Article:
WASHINGTON - The volume of large syndicated loans criticized by federal examiners soared nearly 70% in this year's survey, to $63.3 billion, regulators said Tuesday.

It was the second increase in such troubled loans in as many years, after three years of steady decline. Despite the huge jump, total loan commitments grew just 6.4%.

"The message bankers should take away from this is that they should step back and ask themselves if they are making the loans they want to make, given that we are in a fantastic economy and classified loans are nearly doubling," said David D. Gibbons, deputy comptroller for credit risk at the Office of the Comptroller of the Currency.

The data are drawn from the Shared National Credit Program, an analysis undertaken every spring by the OCC, the Federal Reserve Board, and the Federal Deposit Insurance Corp. The program rates every loan commitment of $20 million or more that is shared by at least three regulated lenders.

Of $1.9 trillion in loan commitments surveyed, 3.3% fell into one of three categories - substandard, doubtful, or loss - that cover a range of problems, from inadequate collateral to outright default. In 1999, only 2.0% of the loans in the study were classified.

Regulators singled out an additional $36.3 billion of credits for "special mention" - meaning that they have troubling characteristics but have not been classified yet. In 1999, $31.4 billion of loans were so identified.

The changes from 1998 to 2000 provide an even more noticeable contrast. In 1998, regulators rated $1.8 billion worth of syndicated loans, representing 10,389 loans to 6,710 borrowers. Of those, only $22 billion of loans were classified, representing slightly more than 1% of total loans. Special mention was accorded to only $22.8 billion of loans.

"What we have here is a function of the excesses of the previous few years," Mr. Gibbons said. The amount of classified loans will continue to rise, as loans made under what regulators criticized as lax underwriting practices in 1997 and 1998 begin to go bad, he predicted. "The standards bankers have been exercising in their lending practices are starting to show up in their loan portfolios. The risk always precedes the problem," he said.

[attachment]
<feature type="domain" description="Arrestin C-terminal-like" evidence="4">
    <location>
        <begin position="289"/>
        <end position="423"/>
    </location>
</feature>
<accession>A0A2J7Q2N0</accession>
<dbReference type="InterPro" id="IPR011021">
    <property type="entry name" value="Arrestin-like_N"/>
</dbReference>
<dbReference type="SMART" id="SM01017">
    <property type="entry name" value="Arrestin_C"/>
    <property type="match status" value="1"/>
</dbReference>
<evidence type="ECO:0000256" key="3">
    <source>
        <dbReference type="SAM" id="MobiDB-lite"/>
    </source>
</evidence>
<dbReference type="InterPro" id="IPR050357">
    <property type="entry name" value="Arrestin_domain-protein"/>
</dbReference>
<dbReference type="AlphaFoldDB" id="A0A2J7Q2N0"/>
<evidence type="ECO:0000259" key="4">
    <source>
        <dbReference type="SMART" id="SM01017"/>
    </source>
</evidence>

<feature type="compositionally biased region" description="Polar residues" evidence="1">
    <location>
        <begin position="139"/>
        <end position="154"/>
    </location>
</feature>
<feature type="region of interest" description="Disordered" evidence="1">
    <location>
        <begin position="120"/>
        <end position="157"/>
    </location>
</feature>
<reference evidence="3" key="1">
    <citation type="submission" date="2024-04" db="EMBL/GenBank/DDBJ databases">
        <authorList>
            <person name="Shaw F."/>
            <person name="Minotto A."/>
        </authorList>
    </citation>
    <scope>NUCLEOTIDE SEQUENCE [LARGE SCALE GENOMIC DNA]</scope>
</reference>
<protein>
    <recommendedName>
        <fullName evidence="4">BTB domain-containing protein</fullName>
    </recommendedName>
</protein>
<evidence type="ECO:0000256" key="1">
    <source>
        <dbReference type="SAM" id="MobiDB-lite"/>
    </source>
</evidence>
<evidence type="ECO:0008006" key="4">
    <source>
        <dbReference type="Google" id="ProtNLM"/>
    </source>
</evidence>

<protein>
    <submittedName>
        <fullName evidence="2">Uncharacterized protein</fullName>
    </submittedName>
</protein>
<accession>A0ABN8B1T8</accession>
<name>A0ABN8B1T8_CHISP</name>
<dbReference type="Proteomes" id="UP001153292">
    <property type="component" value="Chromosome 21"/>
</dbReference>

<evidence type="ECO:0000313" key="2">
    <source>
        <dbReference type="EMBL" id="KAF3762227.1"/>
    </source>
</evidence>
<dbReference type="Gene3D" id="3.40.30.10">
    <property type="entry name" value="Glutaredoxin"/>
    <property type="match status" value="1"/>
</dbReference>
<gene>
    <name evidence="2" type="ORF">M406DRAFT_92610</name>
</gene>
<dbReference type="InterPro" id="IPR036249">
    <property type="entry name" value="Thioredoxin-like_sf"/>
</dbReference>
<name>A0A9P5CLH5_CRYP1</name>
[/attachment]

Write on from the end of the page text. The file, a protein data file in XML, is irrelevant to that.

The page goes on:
However, regulators do not expect the jump to be as dramatic next year.

In fact, Richard Spillenkothen, the Fed's director of banking supervision and regulation, warned against using the data to question the industry's health, which the Fed sees as sound. "While it deserves our attention overall we think it is important to keep it in perspective. We think the industry is very strong in terms of capital and earnings," he said.

In a press release issued with the data, the three agencies pointed out that the 3.3% of syndicated loans classified in this year's study falls well short of the 10% found in 1991.

In a discussion of the data that accompanied the release, regulators said that loans made to the healthcare industry continue to go bad at a higher rate than those in other sectors, and cited the leveraged borrowing that often follows an acquisition as a problem across all sectors.

The most marked increase in classified loans, though, occurred among those made to the financial services industry. The study classified $14.3 billion of these credits, up from only $3.6 billion in 1999. Regulators declined to specify reasons for the decreasing quality of loans to financial institutions.

The agencies reviewed 9,848 loan commitments to 5,844 borrowers, up 9.7% and 4.6% respectively from 1999. Only $701 billion of the $1.9 trillion cited in the study had actually been drawn down by borrowers when the data were collected. However, regulators said that the study looks at loan commitments that lenders are legally bound to fund, meaning that except in the case of default, they remain on the hook for the whole amount of the loan.

In classifying bad loans, regulators rate them as either substandard, doubtful, or loss. A substandard rating indicates that the borrower's ability to repay the loan or the value of the collateral has been compromised. A doubtful credit has all of the characteristics of a substandard loan, but to such a degree that the borrower's ability to repay in full has become "highly questionable and improbable." A loan classified as a loss is considered uncollectible.

In the 2000 review, regulators found not only an increase in the percentage of classified loans, but in their level of impairment as well.

Of the $63.3 billion in loans classified in 2000, 76% were judged to be substandard, 17% doubtful, and 7% uncollectible. In 1999, 83% were substandard, 13% doubtful, and only 4% were written off as a loss.

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